For Instants, hotelier-writer Marie-Christine Clément shares her travelogue in six exquisite, “unforgettable moments” across China, exploring the land’s traditional crops and culture. The first leg of this journey takes us along the Lancang River, the land where the tea tree was born.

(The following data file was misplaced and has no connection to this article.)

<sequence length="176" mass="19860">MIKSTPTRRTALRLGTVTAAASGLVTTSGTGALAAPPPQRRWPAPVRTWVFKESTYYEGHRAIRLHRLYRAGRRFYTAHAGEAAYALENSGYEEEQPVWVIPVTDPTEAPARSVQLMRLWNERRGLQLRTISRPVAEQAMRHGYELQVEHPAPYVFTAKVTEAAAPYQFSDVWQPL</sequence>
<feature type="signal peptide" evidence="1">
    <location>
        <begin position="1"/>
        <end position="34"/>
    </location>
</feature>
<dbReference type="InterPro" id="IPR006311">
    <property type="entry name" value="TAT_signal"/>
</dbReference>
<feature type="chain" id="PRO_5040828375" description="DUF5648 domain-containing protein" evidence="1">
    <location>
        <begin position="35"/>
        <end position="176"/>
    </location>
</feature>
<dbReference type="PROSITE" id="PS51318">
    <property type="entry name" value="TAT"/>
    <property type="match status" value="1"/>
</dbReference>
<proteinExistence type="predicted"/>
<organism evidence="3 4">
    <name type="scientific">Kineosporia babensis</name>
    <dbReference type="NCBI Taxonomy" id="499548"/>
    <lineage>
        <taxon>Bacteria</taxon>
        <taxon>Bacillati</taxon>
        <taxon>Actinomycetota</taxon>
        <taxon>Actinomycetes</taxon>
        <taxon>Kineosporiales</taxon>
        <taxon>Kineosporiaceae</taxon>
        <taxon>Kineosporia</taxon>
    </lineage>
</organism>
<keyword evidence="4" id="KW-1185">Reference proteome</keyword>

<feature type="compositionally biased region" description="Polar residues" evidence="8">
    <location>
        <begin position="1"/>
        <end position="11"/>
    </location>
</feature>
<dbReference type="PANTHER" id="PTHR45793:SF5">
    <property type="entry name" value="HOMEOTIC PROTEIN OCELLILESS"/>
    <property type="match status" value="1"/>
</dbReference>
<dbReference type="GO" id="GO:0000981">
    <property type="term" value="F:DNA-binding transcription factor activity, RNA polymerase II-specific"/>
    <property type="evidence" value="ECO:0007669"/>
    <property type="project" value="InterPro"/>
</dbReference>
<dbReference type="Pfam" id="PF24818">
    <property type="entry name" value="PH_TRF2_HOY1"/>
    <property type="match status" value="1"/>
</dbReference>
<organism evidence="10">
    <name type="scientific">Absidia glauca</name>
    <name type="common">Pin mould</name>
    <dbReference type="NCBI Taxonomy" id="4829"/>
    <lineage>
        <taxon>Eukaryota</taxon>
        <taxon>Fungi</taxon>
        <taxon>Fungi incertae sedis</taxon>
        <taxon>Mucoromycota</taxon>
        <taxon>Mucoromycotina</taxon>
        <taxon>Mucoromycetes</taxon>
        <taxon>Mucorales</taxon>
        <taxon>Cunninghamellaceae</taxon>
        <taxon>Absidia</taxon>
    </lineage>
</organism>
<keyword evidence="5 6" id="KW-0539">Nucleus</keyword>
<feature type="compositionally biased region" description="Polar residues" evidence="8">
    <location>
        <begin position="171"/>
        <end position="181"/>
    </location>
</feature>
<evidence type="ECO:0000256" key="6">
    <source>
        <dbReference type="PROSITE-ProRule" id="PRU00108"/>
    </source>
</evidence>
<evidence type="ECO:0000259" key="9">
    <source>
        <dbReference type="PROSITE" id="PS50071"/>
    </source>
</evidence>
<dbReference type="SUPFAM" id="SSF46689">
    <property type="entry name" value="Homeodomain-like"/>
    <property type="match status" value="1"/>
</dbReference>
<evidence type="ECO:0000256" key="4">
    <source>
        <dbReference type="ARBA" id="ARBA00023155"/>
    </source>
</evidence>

You have to walk along the swimming pool to find the path. The pavilion is located below, tucked out of the way. At first your eyes cannot find it, and then it is so conspicuous you wonder how you could have missed it. Beneath my feet, I felt the smooth round pebbles and let myself be carried along by the lane’s natural slope, protectively shaded by banana trees, mango trees, and bougainvillea. The tea gardens stretched out on either side, like the fingers of a long, awkwardly drawn hand. A scrawny hen followed by her chicks pecked the base of the bushes; only the sound of the dead leaves rustling in her wake hinted at her presence. That morning, a smell of mint rose from the earth, still refreshed by the dew. I entered the pavilion: It smelled of varnished wood and rubber floor mats. Blood-red vases perched on small tables held branches bearing glistening leaves. I opened the windows wide. Withered tea flowers littered the wooden patio. They looked like little drunken bees scattered across the deck of a departing boat. I took long, deep breaths. I inhaled this silky green perfume, the smell of spring on Jingmai Mountain where, just steps away, humans first grew tea. These peoples are known as the Lahu, Bulong, Dai, Yi, or Wa and still live in these remote valleys, cultivate a few acres of land and, dressed in their colorful clothes, go down to the big market at Lancang, a whirl of dust with the noise of snarling motorcycles, selling ears of corn, wild bee swarms, tea bricks, buckwheat pancakes, or trinkets. The day before, I had eaten fish from the Mekong, white Bauhinia flowers, bitter tea leaves, and orchid honey. Guided by insistent music, I began to slowly move my body, restraining it from pursuing its panting quest born of persistent urban agitation, imposing it into silence, into controlled twists, with the careful focus on the Void that yoga requires. When I opened my eyes, there they were. One, then two, three, and finally four. The tea collectors were coming. A man, a few women, protected from the rising sun by canvas hats that covered the backs of their necks, wicker baskets around their waists. With curved backs, they repeated the same careful movements – a bud, two leaves – all day long, the meticulous selection of this tender froth in the midst of a rolling, seemingly endless green sea. When I left, a bag filled with this precious provender was on the ground. The hens were pecking nearby. Come evening, from a delicate little bowl, I could inhale that ineffable yellow scent – floral, round, and mild, with a hint of fresh, bracing bitterness: the Seng Cha of Jingmai, the taste of the original tea.